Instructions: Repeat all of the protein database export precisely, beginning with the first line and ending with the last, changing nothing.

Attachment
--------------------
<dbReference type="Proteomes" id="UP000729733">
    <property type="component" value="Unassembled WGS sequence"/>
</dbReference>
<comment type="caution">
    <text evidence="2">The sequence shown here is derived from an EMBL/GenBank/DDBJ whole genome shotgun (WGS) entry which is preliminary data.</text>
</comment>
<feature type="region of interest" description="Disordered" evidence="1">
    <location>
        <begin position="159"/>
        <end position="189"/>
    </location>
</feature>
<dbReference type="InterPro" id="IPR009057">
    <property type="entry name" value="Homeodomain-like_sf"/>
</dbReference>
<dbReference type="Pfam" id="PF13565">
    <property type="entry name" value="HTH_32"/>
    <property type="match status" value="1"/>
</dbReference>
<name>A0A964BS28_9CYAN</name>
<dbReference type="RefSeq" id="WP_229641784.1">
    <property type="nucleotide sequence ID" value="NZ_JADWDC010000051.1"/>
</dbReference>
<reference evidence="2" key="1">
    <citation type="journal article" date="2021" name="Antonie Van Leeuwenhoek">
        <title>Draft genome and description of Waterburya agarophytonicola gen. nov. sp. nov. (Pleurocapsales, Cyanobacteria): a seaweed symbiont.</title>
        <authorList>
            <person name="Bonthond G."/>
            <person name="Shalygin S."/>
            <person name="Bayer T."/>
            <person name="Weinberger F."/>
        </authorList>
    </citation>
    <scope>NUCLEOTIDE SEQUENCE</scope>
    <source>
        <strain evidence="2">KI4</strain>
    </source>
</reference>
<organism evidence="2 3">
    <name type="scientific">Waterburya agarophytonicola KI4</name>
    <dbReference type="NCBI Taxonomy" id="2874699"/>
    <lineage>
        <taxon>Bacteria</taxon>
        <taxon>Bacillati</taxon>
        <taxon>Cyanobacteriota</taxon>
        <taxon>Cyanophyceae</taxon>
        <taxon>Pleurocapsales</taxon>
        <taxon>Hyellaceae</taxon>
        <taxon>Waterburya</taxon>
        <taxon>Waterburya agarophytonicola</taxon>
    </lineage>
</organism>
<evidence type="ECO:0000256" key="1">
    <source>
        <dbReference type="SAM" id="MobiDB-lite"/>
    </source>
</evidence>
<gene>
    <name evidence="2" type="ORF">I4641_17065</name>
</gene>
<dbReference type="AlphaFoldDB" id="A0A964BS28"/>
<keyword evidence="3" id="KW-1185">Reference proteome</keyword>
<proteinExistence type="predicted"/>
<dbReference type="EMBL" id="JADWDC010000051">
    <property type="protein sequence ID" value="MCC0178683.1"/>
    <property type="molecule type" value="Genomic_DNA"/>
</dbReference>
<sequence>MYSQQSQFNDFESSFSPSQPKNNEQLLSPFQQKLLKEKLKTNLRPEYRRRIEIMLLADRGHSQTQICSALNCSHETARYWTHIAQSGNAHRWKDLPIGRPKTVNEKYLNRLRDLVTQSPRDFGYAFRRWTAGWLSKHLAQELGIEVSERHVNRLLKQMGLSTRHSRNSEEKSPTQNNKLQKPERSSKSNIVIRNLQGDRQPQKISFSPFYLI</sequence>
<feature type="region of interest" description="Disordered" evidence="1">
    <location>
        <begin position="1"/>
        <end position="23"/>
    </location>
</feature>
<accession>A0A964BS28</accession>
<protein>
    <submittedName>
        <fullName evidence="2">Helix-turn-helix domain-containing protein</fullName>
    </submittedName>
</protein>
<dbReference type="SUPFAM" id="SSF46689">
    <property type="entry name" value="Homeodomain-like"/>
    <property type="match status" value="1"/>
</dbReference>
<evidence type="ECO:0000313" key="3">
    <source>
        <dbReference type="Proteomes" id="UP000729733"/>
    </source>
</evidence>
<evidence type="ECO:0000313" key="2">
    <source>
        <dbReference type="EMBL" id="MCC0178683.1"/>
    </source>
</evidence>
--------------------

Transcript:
<dbReference type="Proteomes" id="UP000729733">
    <property type="component" value="Unassembled WGS sequence"/>
</dbReference>
<comment type="caution">
    <text evidence="2">The sequence shown here is derived from an EMBL/GenBank/DDBJ whole genome shotgun (WGS) entry which is preliminary data.</text>
</comment>
<feature type="region of interest" description="Disordered" evidence="1">
    <location>
        <begin position="159"/>
        <end position="189"/>
    </location>
</feature>
<dbReference type="InterPro" id="IPR009057">
    <property type="entry name" value="Homeodomain-like_sf"/>
</dbReference>
<dbReference type="Pfam" id="PF13565">
    <property type="entry name" value="HTH_32"/>
    <property type="match status" value="1"/>
</dbReference>
<name>A0A964BS28_9CYAN</name>
<dbReference type="RefSeq" id="WP_229641784.1">
    <property type="nucleotide sequence ID" value="NZ_JADWDC010000051.1"/>
</dbReference>
<reference evidence="2" key="1">
    <citation type="journal article" date="2021" name="Antonie Van Leeuwenhoek">
        <title>Draft genome and description of Waterburya agarophytonicola gen. nov. sp. nov. (Pleurocapsales, Cyanobacteria): a seaweed symbiont.</title>
        <authorList>
            <person name="Bonthond G."/>
            <person name="Shalygin S."/>
            <person name="Bayer T."/>
            <person name="Weinberger F."/>
        </authorList>
    </citation>
    <scope>NUCLEOTIDE SEQUENCE</scope>
    <source>
        <strain evidence="2">KI4</strain>
    </source>
</reference>
<organism evidence="2 3">
    <name type="scientific">Waterburya agarophytonicola KI4</name>
    <dbReference type="NCBI Taxonomy" id="2874699"/>
    <lineage>
        <taxon>Bacteria</taxon>
        <taxon>Bacillati</taxon>
        <taxon>Cyanobacteriota</taxon>
        <taxon>Cyanophyceae</taxon>
        <taxon>Pleurocapsales</taxon>
        <taxon>Hyellaceae</taxon>
        <taxon>Waterburya</taxon>
        <taxon>Waterburya agarophytonicola</taxon>
    </lineage>
</organism>
<evidence type="ECO:0000256" key="1">
    <source>
        <dbReference type="SAM" id="MobiDB-lite"/>
    </source>
</evidence>
<gene>
    <name evidence="2" type="ORF">I4641_17065</name>
</gene>
<dbReference type="AlphaFoldDB" id="A0A964BS28"/>
<keyword evidence="3" id="KW-1185">Reference proteome</keyword>
<proteinExistence type="predicted"/>
<dbReference type="EMBL" id="JADWDC010000051">
    <property type="protein sequence ID" value="MCC0178683.1"/>
    <property type="molecule type" value="Genomic_DNA"/>
</dbReference>
<sequence>MYSQQSQFNDFESSFSPSQPKNNEQLLSPFQQKLLKEKLKTNLRPEYRRRIEIMLLADRGHSQTQICSALNCSHETARYWTHIAQSGNAHRWKDLPIGRPKTVNEKYLNRLRDLVTQSPRDFGYAFRRWTAGWLSKHLAQELGIEVSERHVNRLLKQMGLSTRHSRNSEEKSPTQNNKLQKPERSSKSNIVIRNLQGDRQPQKISFSPFYLI</sequence>
<feature type="region of interest" description="Disordered" evidence="1">
    <location>
        <begin position="1"/>
        <end position="23"/>
    </location>
</feature>
<accession>A0A964BS28</accession>
<protein>
    <submittedName>
        <fullName evidence="2">Helix-turn-helix domain-containing protein</fullName>
    </submittedName>
</protein>
<dbReference type="SUPFAM" id="SSF46689">
    <property type="entry name" value="Homeodomain-like"/>
    <property type="match status" value="1"/>
</dbReference>
<evidence type="ECO:0000313" key="3">
    <source>
        <dbReference type="Proteomes" id="UP000729733"/>
    </source>
</evidence>
<evidence type="ECO:0000313" key="2">
    <source>
        <dbReference type="EMBL" id="MCC0178683.1"/>
    </source>
</evidence>